Adult Congenital Heart Patient Beats the Odds, and Has Her Dream Wedding
When Ana Mercedes Soltíz mother was pregnant with her, doctors told her mom that Ana would most likely not live past 30 years old. Now 43, Ana just married her partner, Carmen Soler, on Halloween night.
Ana Mercedes was born with a number of complications from congenital heart conditions: she was born with heterotaxy syndrome, a condition in which the internal organs are abnormally arranged in the chest and abdomen. It can also alter the structure of the heart where only one side of the heart is functioning normally. There are also problems with the connections of the large vessels to the heart that carry blood to and from the rest of the body. “Basically, none of my innards are quite right,” Ana Mercedes laughed during an interview with The Daily News. She has had four major heart surgeries and dozens of medical procedures.
Some of the procedures she has undergone are meant to circulate blood directly to the lungs. This includes a Fontan procedure, which reroutes blood flow from the lower body directly to the lungs. Despite her condition, Ana Mercedes has been determined to live an exceptional life. “Doctors always told me ‘don’t do this or that,’” she said. “You couldn’t tell me not to do something because I’d just want to do it more.” As a child, Ana Mercedes enjoyed riding bikes with her brother, rollerblading, street hockey, football, and eventually belly dancing.
“It’s supposed to prevent me from doing all of these things, but I never let it,” she said. “You do what you want, but you have to know your limitations. You learn to gauge your tolerance to physical activity.”
Her doctor, Ali N. Zaidi, MD, an Adult Congenital Heart Disease cardiologist at the Mount Sinai Adult Congenital Heart Disease Center, has been on her medical team for the last few years. “People like Ana, who are born and grow up with congenital heart disease, and who have had many heart operations like this, don’t have the same perspective on ‘normal’ that you and I do,” said Dr. Zaidi, who has been practicing for over a decade. “Many a time, all they have is hope.”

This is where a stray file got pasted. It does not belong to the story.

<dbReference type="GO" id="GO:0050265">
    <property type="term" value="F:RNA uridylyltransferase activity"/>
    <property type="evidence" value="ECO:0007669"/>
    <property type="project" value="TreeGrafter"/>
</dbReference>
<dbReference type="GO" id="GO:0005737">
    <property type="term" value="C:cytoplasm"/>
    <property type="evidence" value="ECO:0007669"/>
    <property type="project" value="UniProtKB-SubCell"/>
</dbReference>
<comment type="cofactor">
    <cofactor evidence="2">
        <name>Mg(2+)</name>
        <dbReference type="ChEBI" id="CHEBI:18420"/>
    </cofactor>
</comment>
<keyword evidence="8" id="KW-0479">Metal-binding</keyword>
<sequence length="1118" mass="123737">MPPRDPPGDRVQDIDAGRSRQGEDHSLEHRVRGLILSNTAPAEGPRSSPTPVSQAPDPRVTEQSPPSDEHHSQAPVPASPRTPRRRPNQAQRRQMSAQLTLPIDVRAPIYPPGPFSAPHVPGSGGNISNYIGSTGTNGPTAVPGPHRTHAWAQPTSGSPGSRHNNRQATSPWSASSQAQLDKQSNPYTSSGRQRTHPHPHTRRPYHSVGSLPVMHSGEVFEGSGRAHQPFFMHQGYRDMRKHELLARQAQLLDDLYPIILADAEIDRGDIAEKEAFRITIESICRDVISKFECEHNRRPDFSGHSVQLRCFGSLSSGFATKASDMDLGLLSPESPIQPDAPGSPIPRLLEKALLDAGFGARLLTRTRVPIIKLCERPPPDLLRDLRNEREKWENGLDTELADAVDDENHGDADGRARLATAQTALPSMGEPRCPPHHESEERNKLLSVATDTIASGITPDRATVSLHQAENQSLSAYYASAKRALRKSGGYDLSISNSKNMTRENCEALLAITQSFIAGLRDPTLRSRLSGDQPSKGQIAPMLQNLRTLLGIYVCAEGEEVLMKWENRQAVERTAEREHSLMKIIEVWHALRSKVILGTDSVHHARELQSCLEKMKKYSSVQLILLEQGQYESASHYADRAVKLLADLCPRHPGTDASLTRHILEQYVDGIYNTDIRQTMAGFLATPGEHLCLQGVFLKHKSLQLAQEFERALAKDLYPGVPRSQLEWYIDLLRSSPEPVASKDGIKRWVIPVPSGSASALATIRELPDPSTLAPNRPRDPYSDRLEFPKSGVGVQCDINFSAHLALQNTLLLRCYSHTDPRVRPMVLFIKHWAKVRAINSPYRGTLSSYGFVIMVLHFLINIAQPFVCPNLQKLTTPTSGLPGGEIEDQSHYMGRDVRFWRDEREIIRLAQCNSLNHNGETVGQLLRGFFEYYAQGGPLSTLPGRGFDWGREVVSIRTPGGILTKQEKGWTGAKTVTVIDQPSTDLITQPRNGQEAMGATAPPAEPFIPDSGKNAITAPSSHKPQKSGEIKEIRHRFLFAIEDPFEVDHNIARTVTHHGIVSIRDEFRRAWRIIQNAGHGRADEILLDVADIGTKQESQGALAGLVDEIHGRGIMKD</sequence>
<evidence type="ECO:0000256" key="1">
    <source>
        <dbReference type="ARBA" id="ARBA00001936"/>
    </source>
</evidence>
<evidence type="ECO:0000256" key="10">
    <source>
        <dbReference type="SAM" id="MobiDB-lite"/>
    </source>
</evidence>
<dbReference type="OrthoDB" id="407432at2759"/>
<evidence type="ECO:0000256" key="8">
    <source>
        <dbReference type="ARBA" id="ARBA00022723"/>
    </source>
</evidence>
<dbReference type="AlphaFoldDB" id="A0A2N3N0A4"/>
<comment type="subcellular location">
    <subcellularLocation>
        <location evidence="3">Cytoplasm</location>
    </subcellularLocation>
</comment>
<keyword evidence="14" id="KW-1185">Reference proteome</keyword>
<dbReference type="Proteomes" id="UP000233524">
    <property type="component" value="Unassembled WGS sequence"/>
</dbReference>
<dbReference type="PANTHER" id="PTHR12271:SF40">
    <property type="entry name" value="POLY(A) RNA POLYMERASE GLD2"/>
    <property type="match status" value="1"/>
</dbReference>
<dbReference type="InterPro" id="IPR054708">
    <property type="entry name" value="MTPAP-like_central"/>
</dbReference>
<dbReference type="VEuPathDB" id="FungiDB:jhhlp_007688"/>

And this year, Ana Mercedes’ dream of a Halloween-themed wedding came true. She met her spouse-to-be, Carmen, on the dating app Plenty of Fish in November 2017. “I love her personality. She’s very open-minded, very unique,” Carmen said. However, with the pandemic, the couple had major obstacles to overcome throughout their engagement. In April, Carmen came down with COVID-19, leaving the couple separated for four months.
“It was horrible. I couldn’t see her. I couldn’t check on her. I didn’t even know if I was going to be able to marry her,” Ana Mercedes said through tears.
But Ana supported Carmen through her illness—just as Carmen supported Ana through her many medical difficulties. And on Halloween night, the couple celebrated with about 20 friends and family members on Long Island. Ana had made the decorations herself, and even choreographed their first dance. Ana dressed as a queen with a veil and gown, and Carmen walked down the aisle as a king, with a tuxedo and crown. “We felt like royalty,” Ana said.
Ana Mercedes has used her experience to bring hope to others struggling with similar conditions by writing “Saving Elena,” a fictionalized stage play about a young woman struggling with congenital heart disease.
"I love Dr. Z! When I became an adult, it was extremely difficult to find a cardiologist who truly understood the complexity of my heart disease and everything that comes with it, but he understands. Not only that but he is just an amazing human being. He always makes me laugh and is very forthright when it comes to my care. I wouldn't trade him and his team for anything in the world," says Ana Mercedes of her care.